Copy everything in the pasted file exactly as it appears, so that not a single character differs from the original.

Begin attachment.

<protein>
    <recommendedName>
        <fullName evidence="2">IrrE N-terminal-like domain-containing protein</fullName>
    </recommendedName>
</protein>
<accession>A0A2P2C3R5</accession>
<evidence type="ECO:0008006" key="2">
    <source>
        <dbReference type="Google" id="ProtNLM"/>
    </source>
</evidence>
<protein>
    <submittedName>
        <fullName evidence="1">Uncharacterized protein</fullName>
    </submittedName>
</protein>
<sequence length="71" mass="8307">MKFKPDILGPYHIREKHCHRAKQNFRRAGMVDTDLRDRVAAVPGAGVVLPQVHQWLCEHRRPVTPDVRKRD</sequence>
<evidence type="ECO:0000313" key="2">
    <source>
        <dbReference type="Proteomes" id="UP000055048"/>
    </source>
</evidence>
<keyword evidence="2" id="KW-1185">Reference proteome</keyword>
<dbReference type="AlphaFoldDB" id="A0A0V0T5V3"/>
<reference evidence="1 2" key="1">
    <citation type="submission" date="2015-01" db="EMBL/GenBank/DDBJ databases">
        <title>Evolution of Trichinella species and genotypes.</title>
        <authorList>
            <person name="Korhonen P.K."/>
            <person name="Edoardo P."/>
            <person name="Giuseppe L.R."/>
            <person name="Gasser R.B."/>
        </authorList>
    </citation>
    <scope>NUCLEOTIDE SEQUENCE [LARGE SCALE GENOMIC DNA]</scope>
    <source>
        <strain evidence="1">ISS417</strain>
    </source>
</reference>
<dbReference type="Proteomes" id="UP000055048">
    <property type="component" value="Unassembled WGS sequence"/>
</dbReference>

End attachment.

<protein>
    <recommendedName>
        <fullName evidence="2">IrrE N-terminal-like domain-containing protein</fullName>
    </recommendedName>
</protein>
<accession>A0A2P2C3R5</accession>
<evidence type="ECO:0008006" key="2">
    <source>
        <dbReference type="Google" id="ProtNLM"/>
    </source>
</evidence>
<protein>
    <submittedName>
        <fullName evidence="1">Uncharacterized protein</fullName>
    </submittedName>
</protein>
<sequence length="71" mass="8307">MKFKPDILGPYHIREKHCHRAKQNFRRAGMVDTDLRDRVAAVPGAGVVLPQVHQWLCEHRRPVTPDVRKRD</sequence>
<evidence type="ECO:0000313" key="2">
    <source>
        <dbReference type="Proteomes" id="UP000055048"/>
    </source>
</evidence>
<keyword evidence="2" id="KW-1185">Reference proteome</keyword>
<dbReference type="AlphaFoldDB" id="A0A0V0T5V3"/>
<reference evidence="1 2" key="1">
    <citation type="submission" date="2015-01" db="EMBL/GenBank/DDBJ databases">
        <title>Evolution of Trichinella species and genotypes.</title>
        <authorList>
            <person name="Korhonen P.K."/>
            <person name="Edoardo P."/>
            <person name="Giuseppe L.R."/>
            <person name="Gasser R.B."/>
        </authorList>
    </citation>
    <scope>NUCLEOTIDE SEQUENCE [LARGE SCALE GENOMIC DNA]</scope>
    <source>
        <strain evidence="1">ISS417</strain>
    </source>
</reference>
<dbReference type="Proteomes" id="UP000055048">
    <property type="component" value="Unassembled WGS sequence"/>
</dbReference>